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Let $C[0, 1]$ be the linear space of all continuous functions on the interval $[0, 1]$ equipped with the norm $||f|| = max_{0≤x≤1}|f(x)|$. Define the operator $$T : C[0, 1] → C[0, 1]$$ by $$T f(x) = \int^ x_0f(s) ds$$. Show that $T$ is bounded and find its norm $||T||$.

Proof:

$||Tf||=||\int_0^x f(s)ds||=max_{0≤x≤1}|\int_0^x f(s)ds|\leq max_{0≤x≤1}\int_0^x |f(s)|ds\leq\int_0^1 max_{0≤s≤1}|f(s)|ds = \int_0^1 ||f||ds=||f||$

$||T||=sup_{f\neq0}\frac{||Tf||}{||f||}=...$

I am not sure if the part $||Tf||\leq ||f||$ if correct. If this is correct, how to pick $f$ to prove $||Tf||\geq ||f||$?

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There are two details in the proof that are incorrect (but are easily fixed):

  • In "$\max_{0≤x≤1}|\int_0^x f(s)ds|=\max_{0≤x≤1}\int_0^x |f(s)|ds$" you need to use $\le$ instead of $=$.
  • On the other hand, $\int_0^1 max_{0≤s≤1}|f(s)|ds\leq\int_0^1 ||f||$ is correct, but there you can have equality, and one $ds$ is missing: $\int_0^1 max_{0≤s≤1}|f(s)|ds=\int_0^1 ||f||ds$ would be better.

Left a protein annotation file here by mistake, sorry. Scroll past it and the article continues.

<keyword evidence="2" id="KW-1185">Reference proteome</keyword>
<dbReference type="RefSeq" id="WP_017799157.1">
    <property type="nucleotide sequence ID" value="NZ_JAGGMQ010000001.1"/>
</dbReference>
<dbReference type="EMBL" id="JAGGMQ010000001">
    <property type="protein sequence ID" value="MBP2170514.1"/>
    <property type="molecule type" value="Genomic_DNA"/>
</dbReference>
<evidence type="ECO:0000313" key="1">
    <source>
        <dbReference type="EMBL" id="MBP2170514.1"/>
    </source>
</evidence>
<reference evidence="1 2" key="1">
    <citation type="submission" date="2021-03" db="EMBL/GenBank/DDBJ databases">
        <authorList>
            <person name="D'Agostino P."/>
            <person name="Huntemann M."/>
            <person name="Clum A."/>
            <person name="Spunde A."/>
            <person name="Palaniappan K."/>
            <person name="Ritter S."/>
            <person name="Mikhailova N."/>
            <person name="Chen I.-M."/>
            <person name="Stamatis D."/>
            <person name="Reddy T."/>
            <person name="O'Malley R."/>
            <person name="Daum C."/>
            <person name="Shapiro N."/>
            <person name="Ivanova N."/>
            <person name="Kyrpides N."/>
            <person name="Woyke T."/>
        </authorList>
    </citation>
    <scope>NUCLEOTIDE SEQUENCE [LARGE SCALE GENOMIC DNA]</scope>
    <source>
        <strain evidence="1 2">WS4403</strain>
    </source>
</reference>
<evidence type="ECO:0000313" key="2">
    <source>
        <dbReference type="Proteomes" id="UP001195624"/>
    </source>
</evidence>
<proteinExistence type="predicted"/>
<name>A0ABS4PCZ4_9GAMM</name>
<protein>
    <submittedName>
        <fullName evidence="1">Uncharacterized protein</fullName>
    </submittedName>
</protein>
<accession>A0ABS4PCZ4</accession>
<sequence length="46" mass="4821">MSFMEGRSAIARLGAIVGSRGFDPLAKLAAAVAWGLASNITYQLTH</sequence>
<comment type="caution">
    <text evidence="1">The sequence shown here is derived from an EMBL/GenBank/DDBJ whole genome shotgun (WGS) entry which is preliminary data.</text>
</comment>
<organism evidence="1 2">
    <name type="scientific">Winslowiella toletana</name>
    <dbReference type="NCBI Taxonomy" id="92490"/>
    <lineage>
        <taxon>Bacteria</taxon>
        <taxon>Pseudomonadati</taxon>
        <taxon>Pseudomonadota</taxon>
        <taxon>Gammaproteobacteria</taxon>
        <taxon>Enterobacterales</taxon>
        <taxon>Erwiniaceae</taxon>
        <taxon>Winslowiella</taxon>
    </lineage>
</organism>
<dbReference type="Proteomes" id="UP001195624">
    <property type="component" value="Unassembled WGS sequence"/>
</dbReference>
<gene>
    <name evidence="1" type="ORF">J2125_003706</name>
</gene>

For the example of $||Tf||=||f||$ with $f\ne 0$, take $f(x)=1$, with $||f||=1$. Then, $(Tf)(x)=\int_0^x f(s)ds=\int_0^x ds=x$ and so $||Tf||=\max_{0\le x\le 1}|x|=1=||f||$

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  • $\begingroup$ So for $f_1(x)=1$ $||T||=sup\frac{||Tf||}{||f||}\geq \frac{||Tf_1||}{||f_1||} = 1$. To prove $||T||=1$ I need the $||T||\leq 1$. $\endgroup$
    – Mihai.Mehe
    Nov 16 '21 at 7:33
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    $\begingroup$ @Mihai.Mehe Of course, but that would come out of what you have already proven (barring the two easily fixable points above), which is that $||Tf||\le||f||$, $\endgroup$ Nov 16 '21 at 13:26
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Let $f(s)=1$, then $T(f(s)) = \int_0^x ds = x$ and $\max_{x\in[0,1]} |x| = 1$. Hence $$1=\|Tf(s)\|\le \|T\|\|f(s)\|=\|T\|$$

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